Our important relationships aren't just romantic; we learn from our friends and families, too.
Romantic relationships complete with a great connection, love, honesty and communication top the list of wants and goals for most women — even strong, successful women who don't need a man to take care of them. The benefits for both people in a healthy relationship are tremendous, and can improve all other aspects of their lives.
While we certainly refine our couples skills during relationships, it's no secret that many breakups result from a lack of these skills. The good news is that we can sharpen our skills prior to entering our next romance — you don't need to be in a relationship to learn how to have a healthy one! Here, we talk about some important qualities to look for in romantic relationships, and expand upon the many opportunities there are to hone our skills in everyday life, with family, friends and work associates.
Have you ever asked people you know what they think your best qualities are? When I did this (it was an exercise with one of my coaches) I was pleasantly surprised at how other people saw me. I felt more confident, and realized most people don't truly know how others see them. When I asked what I could improve upon, my eyes were opened again as people I trusted suggested things like "seeing from the other person's perspective" or "thinking things through longer before commenting when I felt something could be done better."
Practicing this exercise on my quality female friends, family and work associates was fun because I can see how differently things unfold now, thanks to my new insight, as opposed how I handled situations previously. I figured adjustments to these aspects of my own behavior could dramatically impact my future romantic relationships as well... and I was right. So with my best qualities spoken by those who care about me, and suggestions on rounding some sharp edges of my personality, I gained a tremendous amount of insight. Oddly enough, men I'd dated in the past had brought up some of the same things! I realized one or more of those relationships may have lasted longer if I'd had this insight sooner.
You can learn from my example and ask people who care about you and will be truthful. Be sure to appreciate and acknowledge their answers, even if they may sting a bit. It's up to you to choose what you do with the information you receive, but if you hear common themes, you have a pretty good place to start.
Here are some important skills to practice with people in your life to improve your next romantic partnership. Have fun with this — the benefits are many.
Boundaries come into play in all relationships, and a lack of healthy ones is the cause of most breakups. Whether healthy boundaries needed to be established and enforced regarding things like time spent together and apart, clear communication, money, sex, respect of both self and significant other, or a host of other topics, most conflicts can be avoided with the use of healthy boundaries.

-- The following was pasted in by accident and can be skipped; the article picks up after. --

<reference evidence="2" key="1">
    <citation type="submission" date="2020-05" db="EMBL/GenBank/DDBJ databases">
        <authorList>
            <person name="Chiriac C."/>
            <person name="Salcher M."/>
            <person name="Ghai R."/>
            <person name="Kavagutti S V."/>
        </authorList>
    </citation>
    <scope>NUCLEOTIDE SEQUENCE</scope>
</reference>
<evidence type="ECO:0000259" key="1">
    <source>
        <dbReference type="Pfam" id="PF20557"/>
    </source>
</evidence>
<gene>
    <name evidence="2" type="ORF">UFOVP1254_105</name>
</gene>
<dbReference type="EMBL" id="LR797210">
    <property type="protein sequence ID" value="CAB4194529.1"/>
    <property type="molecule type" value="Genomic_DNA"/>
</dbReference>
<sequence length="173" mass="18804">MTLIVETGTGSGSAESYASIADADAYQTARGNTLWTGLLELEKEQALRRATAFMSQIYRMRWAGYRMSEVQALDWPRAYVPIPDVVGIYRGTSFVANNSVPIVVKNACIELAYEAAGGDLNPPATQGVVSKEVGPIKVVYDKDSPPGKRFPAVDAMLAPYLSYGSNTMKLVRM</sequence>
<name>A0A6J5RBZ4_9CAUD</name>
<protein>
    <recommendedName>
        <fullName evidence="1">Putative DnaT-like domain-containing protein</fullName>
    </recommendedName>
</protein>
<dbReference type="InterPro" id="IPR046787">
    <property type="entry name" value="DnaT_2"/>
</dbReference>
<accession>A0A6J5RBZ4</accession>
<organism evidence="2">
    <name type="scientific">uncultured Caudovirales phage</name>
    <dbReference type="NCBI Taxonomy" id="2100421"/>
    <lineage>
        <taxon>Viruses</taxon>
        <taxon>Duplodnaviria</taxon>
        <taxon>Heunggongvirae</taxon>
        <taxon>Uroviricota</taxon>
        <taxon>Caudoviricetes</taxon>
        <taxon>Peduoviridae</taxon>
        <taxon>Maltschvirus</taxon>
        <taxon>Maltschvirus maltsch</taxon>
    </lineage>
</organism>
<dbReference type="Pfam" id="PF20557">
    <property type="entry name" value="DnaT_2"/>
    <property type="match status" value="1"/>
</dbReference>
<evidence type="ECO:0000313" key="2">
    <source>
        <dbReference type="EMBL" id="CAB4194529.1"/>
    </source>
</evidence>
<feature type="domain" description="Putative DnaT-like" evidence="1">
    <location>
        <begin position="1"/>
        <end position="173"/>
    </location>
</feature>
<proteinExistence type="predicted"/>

Practicing healthy boundaries with friends, family and work associates will improve your self-respect, confidence and self-esteem as a whole, translating into enhanced romantic pairings. Emotionally healthy men love emotionally healthy women with confidence.
Having boundaries means knowing what you want for yourself and how you want to be treated. You can't enforce boundaries until you establish them, so take some time to really consider what's important to you. Enforcing boundaries means having a clear plan to make your limits known, and determining what you will say or do when someone steps over the line — because eventually, someone will. You can adjust them as you get used to the process.
A lack of boundaries leaves you living life by default. If you don't have a game plan, you simply become part of someone else's agenda. You know that feeling when someone visiting has outstayed their welcome? Or when a so-called friend threw you under the bus to make her feel better? Maybe a co-worker took credit for something you did and got the raise you earned. Feelings of injustice or being used can usually be solved; you don't have to let them become vehicles for hurt, anger or bitterness. That bitterness is toxic, and will play a role in all of your relationships at some point whether another's actions trigger a poor response in you, or you choose a victim's role and accept mistreatment.
Let's say honesty is one of your top values. You are honest, and expect it from others. So what do you do with a friend isn't being truthful with you? Do you stay friends with her because then at least you'll have someone to go out with? Or do you have a talk with her to let her know lying is unacceptable to you — and that your friendship will end if you find her being dishonest again? You can say it in words that feel right to you; just be sure to make your point clearly.
How does all this translate into a romantic relationship? If you are skilled at establishing how you choose to be treated and enforcing your boundaries by keeping your word to yourself — exiting a friendship or partnership if your healthy boundaries are not respected — not only will you attract a more respectful mate, but most likely also one who appreciates that you think enough of yourself to have boundaries. Most people don't establish rules for themselves, fearing that others won't like them if they enforce boundaries.